Should Big Tech or Broadband Be Tapped for USF Contributions?

WASHINGTON, March 27, 2023 – An appeals court ruled Friday that Congress provided sufficient guidance and limits on the Federal Communications Commission in its administration of the Universal Service Fund, turning away a petition that argued the agency was unjustly collecting arbitrary amounts from telecommunications service providers and was unduly delegating that collection to a private entity.

Early last year, non-profit research house Consumers’ Research and communications service provider Cause Based Commerce asked the U.S. Court of Appeals for the Fifth Circuit to find that Congress under Section 254 of the Telecommunications Act of 1996 gave the FCC unfettered delegatory authority to raise revenues akin to taxation for the fund that provides basic telecommunications services and that the commission has illegally delegated that authority to a private entity known as the Universal Service Administration Company.

But the appeals court denied the petitioners’ points in a decision Friday, ruling that Congress provided sufficient guidance to the agency when administering the $9 billion fund, put in place guardrails to guide that administration, and that the FCC has sufficient oversight of USAC to allow for the subordination. In other words, the FCC is not deviating far from the guidance and the limits imposed on it by the legislative house, according to the court.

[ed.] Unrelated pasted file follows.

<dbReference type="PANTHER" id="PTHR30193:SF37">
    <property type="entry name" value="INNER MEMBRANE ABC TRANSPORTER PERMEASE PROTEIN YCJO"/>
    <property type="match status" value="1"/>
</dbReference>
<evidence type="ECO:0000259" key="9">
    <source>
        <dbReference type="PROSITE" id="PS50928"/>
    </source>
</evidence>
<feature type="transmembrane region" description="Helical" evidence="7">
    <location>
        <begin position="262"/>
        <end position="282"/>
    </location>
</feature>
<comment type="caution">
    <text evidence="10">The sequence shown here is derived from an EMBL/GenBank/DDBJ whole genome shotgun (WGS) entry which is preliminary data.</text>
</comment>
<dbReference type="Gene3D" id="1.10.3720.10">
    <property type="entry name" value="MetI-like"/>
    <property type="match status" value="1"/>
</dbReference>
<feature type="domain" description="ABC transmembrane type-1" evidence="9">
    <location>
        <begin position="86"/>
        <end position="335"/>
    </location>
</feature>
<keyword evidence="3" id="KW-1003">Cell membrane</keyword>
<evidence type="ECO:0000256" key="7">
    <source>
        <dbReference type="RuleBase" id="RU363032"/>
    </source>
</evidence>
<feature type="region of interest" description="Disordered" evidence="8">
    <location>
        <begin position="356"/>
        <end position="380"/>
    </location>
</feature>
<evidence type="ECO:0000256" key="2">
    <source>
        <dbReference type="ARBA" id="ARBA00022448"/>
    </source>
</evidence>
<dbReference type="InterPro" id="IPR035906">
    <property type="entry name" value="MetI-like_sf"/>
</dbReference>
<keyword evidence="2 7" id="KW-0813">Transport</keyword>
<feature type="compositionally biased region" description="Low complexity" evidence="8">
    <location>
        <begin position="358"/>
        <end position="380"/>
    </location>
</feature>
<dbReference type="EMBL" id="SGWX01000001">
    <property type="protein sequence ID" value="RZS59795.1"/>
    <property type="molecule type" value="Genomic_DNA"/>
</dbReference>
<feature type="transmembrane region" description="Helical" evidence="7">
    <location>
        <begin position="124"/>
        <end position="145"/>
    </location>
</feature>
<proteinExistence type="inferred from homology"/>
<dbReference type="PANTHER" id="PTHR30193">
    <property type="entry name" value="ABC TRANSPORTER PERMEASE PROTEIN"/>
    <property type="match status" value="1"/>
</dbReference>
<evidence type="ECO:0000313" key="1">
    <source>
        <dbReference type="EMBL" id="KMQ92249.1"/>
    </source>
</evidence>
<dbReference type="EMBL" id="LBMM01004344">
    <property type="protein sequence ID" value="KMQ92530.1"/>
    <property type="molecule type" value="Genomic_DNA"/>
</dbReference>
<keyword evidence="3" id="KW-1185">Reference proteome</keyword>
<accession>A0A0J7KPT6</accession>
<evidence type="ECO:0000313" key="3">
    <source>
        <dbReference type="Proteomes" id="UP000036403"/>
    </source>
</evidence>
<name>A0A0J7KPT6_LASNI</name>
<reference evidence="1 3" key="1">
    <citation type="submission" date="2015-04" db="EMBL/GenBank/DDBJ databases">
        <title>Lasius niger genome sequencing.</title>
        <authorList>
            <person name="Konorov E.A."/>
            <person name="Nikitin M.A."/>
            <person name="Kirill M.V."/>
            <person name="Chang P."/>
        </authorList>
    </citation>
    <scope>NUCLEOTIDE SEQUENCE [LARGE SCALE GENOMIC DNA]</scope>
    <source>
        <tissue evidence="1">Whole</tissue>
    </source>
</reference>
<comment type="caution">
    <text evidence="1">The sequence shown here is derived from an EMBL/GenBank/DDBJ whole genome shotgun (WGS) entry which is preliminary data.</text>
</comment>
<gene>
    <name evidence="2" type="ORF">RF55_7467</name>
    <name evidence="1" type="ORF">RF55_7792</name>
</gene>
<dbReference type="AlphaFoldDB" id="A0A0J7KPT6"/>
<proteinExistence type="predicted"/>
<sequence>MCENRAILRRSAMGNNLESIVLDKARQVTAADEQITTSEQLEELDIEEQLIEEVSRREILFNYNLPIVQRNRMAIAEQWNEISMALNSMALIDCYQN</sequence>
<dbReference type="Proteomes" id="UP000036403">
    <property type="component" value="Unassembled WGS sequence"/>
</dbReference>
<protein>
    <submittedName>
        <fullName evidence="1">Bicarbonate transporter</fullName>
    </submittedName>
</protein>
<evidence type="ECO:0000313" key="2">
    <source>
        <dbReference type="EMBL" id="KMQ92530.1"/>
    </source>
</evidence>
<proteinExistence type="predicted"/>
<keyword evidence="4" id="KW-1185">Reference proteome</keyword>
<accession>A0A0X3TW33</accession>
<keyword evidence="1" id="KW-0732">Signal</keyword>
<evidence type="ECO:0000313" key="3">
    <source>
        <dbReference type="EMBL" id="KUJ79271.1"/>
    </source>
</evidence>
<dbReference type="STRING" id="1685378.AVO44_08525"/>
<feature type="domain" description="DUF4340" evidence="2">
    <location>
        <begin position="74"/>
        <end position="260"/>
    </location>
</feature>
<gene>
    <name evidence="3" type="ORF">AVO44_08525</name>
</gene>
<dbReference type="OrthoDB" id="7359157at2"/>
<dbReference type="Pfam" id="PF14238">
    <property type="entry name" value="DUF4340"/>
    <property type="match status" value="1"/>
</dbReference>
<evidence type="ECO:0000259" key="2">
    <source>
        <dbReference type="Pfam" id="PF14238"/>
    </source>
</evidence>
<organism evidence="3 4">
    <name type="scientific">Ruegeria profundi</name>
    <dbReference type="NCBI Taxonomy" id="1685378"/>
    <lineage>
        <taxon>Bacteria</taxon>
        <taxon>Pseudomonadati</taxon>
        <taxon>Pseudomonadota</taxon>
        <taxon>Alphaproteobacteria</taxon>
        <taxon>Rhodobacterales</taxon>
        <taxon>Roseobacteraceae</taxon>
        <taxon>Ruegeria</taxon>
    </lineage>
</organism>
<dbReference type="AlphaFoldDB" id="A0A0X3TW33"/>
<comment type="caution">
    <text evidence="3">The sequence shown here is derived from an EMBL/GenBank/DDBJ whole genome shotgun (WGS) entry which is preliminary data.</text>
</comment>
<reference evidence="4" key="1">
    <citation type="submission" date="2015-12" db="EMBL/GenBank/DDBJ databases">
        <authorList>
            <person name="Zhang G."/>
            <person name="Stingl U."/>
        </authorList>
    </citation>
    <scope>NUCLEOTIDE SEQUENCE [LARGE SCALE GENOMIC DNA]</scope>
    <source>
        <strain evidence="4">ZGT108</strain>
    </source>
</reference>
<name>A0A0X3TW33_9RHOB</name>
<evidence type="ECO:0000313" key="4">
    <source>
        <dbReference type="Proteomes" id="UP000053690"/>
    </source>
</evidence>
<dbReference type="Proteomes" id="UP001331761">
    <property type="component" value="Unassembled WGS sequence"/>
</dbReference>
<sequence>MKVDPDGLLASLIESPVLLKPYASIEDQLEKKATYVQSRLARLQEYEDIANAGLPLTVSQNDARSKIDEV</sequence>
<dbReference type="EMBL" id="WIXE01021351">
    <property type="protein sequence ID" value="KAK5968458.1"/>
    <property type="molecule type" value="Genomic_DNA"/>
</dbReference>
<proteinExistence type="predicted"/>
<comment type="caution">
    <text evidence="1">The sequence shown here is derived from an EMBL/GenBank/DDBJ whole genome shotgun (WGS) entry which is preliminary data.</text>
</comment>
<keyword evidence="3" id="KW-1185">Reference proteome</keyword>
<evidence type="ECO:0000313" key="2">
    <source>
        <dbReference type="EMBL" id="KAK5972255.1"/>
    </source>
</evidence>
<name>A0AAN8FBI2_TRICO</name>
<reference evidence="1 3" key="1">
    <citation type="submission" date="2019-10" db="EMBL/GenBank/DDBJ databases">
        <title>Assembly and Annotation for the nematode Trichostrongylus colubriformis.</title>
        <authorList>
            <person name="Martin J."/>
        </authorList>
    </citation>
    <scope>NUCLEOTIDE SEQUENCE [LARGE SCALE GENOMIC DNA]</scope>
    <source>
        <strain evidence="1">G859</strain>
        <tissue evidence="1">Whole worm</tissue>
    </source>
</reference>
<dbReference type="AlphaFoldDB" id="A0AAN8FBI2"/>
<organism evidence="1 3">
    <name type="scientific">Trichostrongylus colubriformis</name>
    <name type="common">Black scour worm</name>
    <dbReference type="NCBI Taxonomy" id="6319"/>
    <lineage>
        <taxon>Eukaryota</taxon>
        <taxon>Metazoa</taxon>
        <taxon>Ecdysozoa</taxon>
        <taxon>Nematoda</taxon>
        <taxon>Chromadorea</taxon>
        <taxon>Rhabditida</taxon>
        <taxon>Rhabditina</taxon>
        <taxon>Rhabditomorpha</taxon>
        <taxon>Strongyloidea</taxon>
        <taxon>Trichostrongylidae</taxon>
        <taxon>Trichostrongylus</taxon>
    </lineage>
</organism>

On the first point, the three-panel court ruled that – contrary to the petitioners’ claim – Section 254 offers specific guidance, such as offering affordable telecommunications services of decent quality, making it equitably available in rural and urban areas, and funded in an equitable and nondiscriminatory manner.

“Rather than leave the FCC with ‘no guidance whatsoever,’ Congress provided ample direction for the FCC in S 254,” the decision read, adding Congress chose to “confer substantial discretion” over the USF’s administration to the FCC.

On the FCC’s revenue-raising ability, the court also ruled that Section 254 provides adequate limits on that ability. Section 254 “certainly, did not leave the matter to the FCC ‘without standard or rule, to be dealt with as [it] pleased,’” the decision read. “Instead, § 254 requires that the FCC only raise enough revenue to satisfy its primary function.”